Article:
The case that’s dropped jaws all across the U.S. and Canada is finally coming to an end. Judge Kip Leonard is finally allowing Noah Kirkman to return to his native Calgary after two years in foster care in Oregon. Read about it here (Yahoo, 5/29/10).
I and countless others have written outraged pieces about the case. Noah Kirkman is now 12 years old. When he was taken into foster care by Oregon authorities two years ago, he had not been abused; he had not been neglected. No one has ever claimed that his mother Lisa Kirkman (pictured) or his stepfather John Kirkman has ever been anything but a good parent to him. That’s reflected in his grades which are straight A’s despite Noah’s severe ADHD.
No, in their zeal to substitute foster care for parental care, Oregon child welfare authorities decided that Lisa Kirkman had abandoned her son. How did they figure that? Well, he was living with his stepfather in Oregon, that’s how. Make sense to you? After all, John has been the boy’s steadfast and true dad for 10 of his 12 years on this earth. How Oregon child welfare workers and Judge Leonard concluded that a boy, who’s never been abused or neglected in any way and who’s living with his stepfather, had been abandoned is one for the record books. In all the annals of state intervention into families, has there ever been a case more arbitrary or capricious?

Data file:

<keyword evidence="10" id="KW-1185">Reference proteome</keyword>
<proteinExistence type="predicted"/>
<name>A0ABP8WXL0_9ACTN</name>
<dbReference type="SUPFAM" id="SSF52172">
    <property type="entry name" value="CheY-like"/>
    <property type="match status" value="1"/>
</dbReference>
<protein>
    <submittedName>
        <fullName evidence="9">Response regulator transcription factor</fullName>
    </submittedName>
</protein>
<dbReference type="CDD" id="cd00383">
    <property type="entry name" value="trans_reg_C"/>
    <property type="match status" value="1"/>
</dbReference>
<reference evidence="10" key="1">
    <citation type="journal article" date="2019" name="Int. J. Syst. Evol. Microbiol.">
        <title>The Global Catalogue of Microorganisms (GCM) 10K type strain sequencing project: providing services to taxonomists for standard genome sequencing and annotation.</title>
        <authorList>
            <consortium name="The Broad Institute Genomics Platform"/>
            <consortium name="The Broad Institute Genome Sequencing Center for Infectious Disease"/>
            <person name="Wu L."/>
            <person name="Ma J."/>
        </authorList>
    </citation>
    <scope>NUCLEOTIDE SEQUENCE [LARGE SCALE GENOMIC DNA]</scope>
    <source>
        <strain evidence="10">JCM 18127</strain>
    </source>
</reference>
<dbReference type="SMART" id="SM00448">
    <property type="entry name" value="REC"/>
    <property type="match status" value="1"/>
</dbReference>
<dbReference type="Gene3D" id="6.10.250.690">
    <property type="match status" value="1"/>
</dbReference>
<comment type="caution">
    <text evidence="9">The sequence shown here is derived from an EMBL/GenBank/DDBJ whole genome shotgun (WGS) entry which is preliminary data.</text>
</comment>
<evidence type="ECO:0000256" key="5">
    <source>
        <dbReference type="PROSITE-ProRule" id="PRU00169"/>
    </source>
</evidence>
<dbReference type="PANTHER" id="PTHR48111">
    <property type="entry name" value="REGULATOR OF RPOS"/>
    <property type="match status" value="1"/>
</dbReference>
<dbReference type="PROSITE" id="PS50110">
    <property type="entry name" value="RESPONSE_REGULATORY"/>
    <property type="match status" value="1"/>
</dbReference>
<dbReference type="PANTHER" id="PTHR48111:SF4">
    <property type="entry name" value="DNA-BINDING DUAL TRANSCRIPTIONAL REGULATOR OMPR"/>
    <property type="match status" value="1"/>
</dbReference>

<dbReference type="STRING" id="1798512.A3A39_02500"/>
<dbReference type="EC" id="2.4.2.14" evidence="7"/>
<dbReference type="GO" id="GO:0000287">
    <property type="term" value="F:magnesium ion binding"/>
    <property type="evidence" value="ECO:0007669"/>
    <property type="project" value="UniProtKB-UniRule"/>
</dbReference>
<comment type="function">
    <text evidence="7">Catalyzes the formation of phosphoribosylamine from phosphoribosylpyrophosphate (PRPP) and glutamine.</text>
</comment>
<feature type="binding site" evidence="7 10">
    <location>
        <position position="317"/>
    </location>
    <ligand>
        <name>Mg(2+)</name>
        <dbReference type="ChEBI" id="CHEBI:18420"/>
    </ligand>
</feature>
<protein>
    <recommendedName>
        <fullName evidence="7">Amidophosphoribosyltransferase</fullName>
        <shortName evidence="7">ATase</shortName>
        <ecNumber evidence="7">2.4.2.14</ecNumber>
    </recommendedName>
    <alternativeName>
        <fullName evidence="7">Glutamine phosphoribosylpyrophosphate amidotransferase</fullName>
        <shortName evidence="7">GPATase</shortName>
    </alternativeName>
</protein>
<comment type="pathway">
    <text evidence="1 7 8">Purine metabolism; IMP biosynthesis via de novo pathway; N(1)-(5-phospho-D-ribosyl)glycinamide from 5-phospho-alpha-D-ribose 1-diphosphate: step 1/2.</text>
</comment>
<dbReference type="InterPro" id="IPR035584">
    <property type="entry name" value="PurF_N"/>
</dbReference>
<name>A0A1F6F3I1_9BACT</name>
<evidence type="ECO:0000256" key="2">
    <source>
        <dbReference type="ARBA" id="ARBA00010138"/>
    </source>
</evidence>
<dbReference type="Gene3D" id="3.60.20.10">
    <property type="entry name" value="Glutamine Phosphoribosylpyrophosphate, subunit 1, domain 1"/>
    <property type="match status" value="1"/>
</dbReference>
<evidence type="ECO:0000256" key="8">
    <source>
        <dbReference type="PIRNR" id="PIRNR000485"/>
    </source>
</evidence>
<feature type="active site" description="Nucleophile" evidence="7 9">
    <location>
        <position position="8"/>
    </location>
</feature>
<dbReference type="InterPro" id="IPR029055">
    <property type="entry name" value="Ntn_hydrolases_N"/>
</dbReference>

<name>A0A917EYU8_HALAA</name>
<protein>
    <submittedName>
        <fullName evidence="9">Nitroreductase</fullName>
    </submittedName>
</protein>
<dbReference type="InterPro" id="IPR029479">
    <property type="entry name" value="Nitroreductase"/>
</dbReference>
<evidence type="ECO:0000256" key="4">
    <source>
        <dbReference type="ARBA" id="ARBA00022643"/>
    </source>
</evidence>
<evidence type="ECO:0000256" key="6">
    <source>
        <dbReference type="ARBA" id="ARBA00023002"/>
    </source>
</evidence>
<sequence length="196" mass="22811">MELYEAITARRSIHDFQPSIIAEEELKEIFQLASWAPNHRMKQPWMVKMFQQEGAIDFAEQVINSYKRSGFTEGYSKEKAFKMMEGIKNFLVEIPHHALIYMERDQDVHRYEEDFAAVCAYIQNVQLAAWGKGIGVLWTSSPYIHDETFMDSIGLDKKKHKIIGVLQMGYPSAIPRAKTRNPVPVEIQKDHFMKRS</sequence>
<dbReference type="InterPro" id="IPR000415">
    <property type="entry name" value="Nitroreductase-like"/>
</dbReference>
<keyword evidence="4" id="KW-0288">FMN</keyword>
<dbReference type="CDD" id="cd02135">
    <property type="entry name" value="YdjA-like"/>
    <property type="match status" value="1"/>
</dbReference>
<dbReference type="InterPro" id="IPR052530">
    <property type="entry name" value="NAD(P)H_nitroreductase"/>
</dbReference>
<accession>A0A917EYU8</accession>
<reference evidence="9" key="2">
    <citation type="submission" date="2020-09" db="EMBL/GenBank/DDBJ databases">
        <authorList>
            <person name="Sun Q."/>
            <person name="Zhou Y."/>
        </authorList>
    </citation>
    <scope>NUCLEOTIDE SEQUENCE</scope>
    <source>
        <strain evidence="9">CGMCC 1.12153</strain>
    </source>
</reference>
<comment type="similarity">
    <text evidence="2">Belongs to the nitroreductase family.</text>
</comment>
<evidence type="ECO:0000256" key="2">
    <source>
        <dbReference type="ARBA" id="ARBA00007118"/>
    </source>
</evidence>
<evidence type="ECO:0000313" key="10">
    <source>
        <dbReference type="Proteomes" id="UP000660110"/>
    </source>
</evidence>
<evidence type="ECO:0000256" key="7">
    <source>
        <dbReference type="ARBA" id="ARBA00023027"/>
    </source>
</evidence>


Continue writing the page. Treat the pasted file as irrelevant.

Recently, Lisa Kirkman asked what Oregon child welfare authorities do with kids who go to summer camp. She had a point. If a stepfather has no parental authority, does a camp counselor? Can we look forward, in the upcoming weeks, to child welfare sweeps of Oregon summer camps for kids?
In the meantime, we can also enquire as to what’s changed to make the judge allow Noah to return to Canada. Is he in some way less “abandoned” now than he was two years ago? Have Lisa and John miraculously become better parents? I doubt it. I think the extreme level of public and media-based outrage at the highhandedness of the judge and the Oregon DHS forced them to do the obvious – the thing that any non-zealot would have done from the very first day – send Noah home to his dad and move on to real cases of children who suffer from parental abuse or neglect. In other words, Oregon DHS should have done its job.
Amazingly enough though, Judge Leonard didn’t return Noah to John and Lisa; he returned him to his grandparents in Calgary. How that makes sense is anyone’s guess, but it looks suspiciously like a judge trying to make himself look like a little less of a fool than most people probably think. He actually maintains the fiction that the Kirkman’s household may not be the best thing for Noah, although he doesn’t mention why it wouldn’t be.
Whatever the case, I have a couple of pieces of advice for the Kirkmans. First, once your son is beyond the jurisdiction of the Oregon court, bring him home to your house. He can see his grandparents any time and he’ll be beyond the reach of Judge Leonard’s draconian grasp.
Second, talk to an Oregon attorney about suing the state’s DHS under Oregon’s tort claims act. My antennae tell me that there was a lot of negligence involved in the decision to take your son. And you can count on a sympathetic jury. Almost every one on it will sit in court listening to the evidence while the sentence “there but for the grace of God go I” runs through his/her head.
Thanks to Charles and Lawrence for the heads-up.